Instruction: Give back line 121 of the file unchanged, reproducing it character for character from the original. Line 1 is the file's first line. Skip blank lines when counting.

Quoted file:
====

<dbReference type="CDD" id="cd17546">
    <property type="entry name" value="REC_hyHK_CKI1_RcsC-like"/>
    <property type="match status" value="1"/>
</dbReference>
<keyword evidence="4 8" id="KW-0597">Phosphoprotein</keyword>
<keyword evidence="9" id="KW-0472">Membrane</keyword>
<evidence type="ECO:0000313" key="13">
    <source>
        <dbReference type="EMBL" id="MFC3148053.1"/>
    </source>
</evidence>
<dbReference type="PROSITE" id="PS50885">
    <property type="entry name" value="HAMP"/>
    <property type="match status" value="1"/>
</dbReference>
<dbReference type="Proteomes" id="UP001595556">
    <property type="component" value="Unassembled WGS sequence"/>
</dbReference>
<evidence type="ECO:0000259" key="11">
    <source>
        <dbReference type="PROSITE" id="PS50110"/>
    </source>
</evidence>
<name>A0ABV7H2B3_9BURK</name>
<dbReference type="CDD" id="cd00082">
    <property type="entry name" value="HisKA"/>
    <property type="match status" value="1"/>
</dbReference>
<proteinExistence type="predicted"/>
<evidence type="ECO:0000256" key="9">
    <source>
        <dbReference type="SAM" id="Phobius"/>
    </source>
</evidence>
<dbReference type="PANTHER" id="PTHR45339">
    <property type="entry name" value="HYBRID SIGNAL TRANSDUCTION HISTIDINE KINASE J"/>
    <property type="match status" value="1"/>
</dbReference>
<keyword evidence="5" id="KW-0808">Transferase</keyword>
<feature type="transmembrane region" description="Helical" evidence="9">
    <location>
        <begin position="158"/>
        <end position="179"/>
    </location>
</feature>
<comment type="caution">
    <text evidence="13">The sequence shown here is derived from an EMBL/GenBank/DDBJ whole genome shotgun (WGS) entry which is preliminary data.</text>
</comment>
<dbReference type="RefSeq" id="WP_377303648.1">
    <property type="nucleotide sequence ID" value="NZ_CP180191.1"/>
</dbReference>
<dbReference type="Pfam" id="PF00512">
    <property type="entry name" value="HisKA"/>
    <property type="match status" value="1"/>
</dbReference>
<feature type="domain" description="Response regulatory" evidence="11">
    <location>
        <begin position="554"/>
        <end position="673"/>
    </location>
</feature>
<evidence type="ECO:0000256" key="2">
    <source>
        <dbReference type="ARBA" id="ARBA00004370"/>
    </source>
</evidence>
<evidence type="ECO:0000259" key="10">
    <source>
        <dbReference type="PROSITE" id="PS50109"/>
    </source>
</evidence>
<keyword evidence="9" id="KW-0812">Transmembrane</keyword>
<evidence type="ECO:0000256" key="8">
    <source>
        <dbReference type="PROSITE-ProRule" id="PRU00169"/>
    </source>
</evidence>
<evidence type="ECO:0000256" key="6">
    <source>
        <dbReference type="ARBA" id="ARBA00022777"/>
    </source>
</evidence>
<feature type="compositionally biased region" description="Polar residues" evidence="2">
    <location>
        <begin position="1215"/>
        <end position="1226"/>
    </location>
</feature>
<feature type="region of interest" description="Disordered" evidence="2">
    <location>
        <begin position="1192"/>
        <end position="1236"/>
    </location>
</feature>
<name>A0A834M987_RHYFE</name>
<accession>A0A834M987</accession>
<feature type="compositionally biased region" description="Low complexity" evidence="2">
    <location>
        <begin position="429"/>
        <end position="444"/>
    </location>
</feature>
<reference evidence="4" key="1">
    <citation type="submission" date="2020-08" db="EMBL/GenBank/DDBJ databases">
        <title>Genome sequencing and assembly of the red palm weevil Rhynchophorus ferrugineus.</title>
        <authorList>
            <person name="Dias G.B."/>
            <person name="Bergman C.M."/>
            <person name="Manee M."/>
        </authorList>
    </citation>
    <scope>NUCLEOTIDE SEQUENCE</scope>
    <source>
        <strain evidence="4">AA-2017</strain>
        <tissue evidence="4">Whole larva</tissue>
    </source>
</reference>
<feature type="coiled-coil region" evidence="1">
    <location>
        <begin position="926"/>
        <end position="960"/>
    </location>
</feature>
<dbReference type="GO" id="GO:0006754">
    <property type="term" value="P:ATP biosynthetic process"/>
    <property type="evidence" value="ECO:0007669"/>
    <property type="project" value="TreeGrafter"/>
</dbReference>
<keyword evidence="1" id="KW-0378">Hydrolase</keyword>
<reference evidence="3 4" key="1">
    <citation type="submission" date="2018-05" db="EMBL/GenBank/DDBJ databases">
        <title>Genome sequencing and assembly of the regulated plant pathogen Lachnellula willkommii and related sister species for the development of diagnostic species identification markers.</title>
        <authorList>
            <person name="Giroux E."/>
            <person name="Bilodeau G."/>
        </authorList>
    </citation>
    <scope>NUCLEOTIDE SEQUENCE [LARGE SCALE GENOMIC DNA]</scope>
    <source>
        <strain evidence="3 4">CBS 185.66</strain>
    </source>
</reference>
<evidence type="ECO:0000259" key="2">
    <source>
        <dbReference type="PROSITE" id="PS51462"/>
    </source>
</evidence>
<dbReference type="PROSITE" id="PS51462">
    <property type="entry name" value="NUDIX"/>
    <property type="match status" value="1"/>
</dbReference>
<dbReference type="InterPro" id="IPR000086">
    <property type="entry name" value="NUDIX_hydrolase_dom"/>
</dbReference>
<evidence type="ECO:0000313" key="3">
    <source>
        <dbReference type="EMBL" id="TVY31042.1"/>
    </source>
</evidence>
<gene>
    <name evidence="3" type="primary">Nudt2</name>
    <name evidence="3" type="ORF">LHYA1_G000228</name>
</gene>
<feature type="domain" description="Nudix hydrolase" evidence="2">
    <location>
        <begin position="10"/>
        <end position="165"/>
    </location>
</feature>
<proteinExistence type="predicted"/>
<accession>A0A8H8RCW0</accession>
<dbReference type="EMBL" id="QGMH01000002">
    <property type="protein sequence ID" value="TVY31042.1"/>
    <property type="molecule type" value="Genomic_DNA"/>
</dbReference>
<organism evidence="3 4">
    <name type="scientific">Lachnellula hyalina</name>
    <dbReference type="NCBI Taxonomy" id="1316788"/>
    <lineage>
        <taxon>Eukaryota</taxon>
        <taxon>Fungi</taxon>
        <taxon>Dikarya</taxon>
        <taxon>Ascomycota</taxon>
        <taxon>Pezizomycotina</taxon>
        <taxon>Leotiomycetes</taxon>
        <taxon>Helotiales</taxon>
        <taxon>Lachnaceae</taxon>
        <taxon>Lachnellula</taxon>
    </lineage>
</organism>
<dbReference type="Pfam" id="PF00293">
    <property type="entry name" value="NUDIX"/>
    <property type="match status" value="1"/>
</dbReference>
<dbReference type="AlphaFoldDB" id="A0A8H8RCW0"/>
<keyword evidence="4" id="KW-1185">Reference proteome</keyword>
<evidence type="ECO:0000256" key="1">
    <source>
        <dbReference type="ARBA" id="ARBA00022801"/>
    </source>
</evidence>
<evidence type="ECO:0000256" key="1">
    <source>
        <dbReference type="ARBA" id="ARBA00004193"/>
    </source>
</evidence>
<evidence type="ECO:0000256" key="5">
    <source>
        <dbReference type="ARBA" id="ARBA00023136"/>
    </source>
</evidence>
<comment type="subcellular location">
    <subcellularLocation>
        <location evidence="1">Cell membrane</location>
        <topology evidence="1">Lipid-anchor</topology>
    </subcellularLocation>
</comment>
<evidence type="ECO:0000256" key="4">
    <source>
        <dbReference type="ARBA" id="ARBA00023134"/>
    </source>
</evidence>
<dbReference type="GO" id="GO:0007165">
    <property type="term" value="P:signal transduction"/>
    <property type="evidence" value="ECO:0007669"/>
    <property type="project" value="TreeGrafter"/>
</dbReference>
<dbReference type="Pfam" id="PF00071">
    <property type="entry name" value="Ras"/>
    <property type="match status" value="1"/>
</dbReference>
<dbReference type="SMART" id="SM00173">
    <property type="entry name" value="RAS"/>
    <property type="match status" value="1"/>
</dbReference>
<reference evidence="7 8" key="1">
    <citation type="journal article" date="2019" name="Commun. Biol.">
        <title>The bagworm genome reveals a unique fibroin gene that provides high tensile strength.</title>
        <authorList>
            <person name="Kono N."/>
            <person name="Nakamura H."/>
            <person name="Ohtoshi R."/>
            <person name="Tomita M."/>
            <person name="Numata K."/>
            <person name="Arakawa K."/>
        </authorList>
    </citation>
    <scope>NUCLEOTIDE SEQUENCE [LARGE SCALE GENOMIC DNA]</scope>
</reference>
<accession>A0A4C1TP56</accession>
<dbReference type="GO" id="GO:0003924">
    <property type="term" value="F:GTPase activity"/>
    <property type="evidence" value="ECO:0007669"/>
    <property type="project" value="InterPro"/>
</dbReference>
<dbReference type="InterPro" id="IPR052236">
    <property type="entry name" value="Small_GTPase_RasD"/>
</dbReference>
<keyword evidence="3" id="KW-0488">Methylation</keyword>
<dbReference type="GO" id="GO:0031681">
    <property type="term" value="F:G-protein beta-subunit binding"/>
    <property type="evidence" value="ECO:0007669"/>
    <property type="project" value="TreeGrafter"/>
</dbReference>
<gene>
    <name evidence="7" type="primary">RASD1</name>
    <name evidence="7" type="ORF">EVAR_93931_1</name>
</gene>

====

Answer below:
        <end position="960"/>